You may have ended up with more pieces than you expected. But, you can see in this example how nothing was deleted or added to the Canvas. You still have the yellow and orange circle – they’re just sliced into two pieces each.
Since you probably don’t want all of these pieces for your project, you can simply delete the layers you don’t need.
Crop an image.
One of my favorite ways to use the Slice function is to crop a premade design or cut file. In this example, we’ll use Slice to trim away unwanted design elements from a Cricut Access Library image.
Start a new project and add an image to the Canvas. In this example, I’ll be using this Father’s Day Banner.
Now, I really like this design – but let’s pretend I need to cut off the scalloped bottom edge so that I can turn it into a greeting card.
- First, add a square shape to the Canvas, and resize it to be large enough to cover the bottom edge of the banner design.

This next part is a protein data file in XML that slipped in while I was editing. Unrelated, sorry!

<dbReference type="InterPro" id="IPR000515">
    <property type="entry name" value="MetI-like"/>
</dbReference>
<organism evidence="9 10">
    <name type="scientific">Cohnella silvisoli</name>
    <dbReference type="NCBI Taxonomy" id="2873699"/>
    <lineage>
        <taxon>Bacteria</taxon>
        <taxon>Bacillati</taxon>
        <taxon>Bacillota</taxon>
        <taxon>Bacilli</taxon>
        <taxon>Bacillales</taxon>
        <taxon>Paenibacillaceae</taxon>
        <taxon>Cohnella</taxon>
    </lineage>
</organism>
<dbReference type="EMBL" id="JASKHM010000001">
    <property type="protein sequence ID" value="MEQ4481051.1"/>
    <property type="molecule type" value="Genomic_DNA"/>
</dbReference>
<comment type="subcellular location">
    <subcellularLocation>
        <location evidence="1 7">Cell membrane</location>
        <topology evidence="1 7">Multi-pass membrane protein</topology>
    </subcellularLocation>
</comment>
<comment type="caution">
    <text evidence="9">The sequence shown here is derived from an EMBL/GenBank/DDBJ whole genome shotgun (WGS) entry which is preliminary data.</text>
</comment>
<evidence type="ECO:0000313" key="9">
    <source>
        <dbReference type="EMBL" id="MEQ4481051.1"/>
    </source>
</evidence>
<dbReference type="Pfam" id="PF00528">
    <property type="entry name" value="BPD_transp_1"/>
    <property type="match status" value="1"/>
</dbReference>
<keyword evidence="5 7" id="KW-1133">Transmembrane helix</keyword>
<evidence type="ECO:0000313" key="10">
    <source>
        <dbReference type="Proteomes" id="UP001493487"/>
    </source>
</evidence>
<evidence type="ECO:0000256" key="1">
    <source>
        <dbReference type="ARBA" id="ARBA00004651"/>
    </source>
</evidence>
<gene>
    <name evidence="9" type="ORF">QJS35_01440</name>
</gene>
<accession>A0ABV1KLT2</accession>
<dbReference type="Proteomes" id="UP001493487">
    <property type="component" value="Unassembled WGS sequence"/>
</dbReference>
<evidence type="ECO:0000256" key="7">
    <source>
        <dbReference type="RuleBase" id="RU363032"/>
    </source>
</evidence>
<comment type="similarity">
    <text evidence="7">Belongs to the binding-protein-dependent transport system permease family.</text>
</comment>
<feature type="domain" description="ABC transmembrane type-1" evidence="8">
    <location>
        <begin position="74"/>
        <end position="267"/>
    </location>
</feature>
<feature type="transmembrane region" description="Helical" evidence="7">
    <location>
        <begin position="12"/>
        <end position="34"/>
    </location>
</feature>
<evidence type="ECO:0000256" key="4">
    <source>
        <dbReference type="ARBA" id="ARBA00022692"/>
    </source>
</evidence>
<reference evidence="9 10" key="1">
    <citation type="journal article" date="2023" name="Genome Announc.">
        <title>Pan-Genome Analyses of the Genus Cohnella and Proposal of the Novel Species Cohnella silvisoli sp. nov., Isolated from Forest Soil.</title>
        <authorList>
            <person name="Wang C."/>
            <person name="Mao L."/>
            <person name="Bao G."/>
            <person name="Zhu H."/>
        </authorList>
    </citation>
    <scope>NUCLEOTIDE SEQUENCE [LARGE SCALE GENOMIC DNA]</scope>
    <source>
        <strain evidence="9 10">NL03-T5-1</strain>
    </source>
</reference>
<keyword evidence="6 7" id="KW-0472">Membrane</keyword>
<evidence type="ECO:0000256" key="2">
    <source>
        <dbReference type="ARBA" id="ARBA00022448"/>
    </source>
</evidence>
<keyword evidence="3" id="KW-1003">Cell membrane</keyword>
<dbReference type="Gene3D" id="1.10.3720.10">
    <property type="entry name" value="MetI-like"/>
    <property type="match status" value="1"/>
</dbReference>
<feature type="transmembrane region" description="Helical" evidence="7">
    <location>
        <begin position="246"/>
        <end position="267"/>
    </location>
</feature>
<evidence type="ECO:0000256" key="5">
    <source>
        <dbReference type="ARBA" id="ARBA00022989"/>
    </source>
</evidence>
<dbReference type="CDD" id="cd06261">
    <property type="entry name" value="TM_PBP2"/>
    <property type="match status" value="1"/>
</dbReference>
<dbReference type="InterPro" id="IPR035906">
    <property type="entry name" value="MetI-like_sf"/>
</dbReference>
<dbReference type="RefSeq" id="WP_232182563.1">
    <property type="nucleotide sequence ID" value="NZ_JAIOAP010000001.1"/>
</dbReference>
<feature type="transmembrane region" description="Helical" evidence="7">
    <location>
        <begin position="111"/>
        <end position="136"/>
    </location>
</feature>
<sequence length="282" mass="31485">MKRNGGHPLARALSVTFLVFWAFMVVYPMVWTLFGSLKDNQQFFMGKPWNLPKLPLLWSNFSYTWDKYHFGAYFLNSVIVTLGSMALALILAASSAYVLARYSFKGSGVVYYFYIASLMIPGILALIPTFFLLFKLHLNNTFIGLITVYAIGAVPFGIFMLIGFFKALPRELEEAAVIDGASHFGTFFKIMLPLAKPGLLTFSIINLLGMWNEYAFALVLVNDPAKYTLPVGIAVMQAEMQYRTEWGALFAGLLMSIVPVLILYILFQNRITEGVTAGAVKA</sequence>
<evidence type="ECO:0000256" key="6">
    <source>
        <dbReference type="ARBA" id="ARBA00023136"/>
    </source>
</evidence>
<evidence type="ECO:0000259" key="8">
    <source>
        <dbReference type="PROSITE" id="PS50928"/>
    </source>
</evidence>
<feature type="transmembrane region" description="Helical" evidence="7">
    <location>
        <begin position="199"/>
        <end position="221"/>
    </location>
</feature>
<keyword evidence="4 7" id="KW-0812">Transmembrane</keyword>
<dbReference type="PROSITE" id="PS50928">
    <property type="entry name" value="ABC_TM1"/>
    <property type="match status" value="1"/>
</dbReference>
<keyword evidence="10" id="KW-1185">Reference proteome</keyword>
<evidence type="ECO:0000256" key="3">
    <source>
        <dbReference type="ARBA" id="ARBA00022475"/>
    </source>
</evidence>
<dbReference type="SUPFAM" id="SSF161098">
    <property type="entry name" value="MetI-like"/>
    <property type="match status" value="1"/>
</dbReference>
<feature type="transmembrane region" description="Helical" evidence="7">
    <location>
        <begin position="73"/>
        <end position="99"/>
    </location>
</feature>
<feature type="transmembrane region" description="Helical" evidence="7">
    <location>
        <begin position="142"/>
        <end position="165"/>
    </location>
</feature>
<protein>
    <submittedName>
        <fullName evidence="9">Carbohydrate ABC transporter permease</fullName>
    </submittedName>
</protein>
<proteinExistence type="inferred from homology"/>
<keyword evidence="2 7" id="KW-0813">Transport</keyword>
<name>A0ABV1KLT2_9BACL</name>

- Drag the shape over the banner layer, and position it to overlap the area of the banner you want to trim off.
- Select both layers, and click Slice. You’ll know it worked if you see the Slice Result layers in the Layer panel.
Now, let’s look at the results. You’ll see four pieces: the original banner, the part we sliced off, the original rectangle, and the part of the rectangle that overlapped the banner.
Delete the extra layers, and you’ll be left with a banner design with four straight edges.
Cut an image into multiple pieces and layers.
Here’s a super simple way to use the slice tool to split an image into multiple parts.
In this example, I’ll be using the Slice tool to cut a heart into two halves to create a split monogram.
- Use the Shapes menu in the left-hand toolbar to add a heart shape to your canvas. Then, in the same way, add a square to the canvas.
- Resize the square into a long rectangle, and drag it so that it overlaps the center of the heart. You can also click Align > Center vertically so that the two shapes line up perfectly.
- Select both shapes and click Slice. After you delete the extra layers, you’ll be left with a heart shape divided into two separate pieces.
Here are the results. After you delete the layers you don’t want, you’ll be left with a split heart image. Now, you can add whatever text you like to create the split monogram.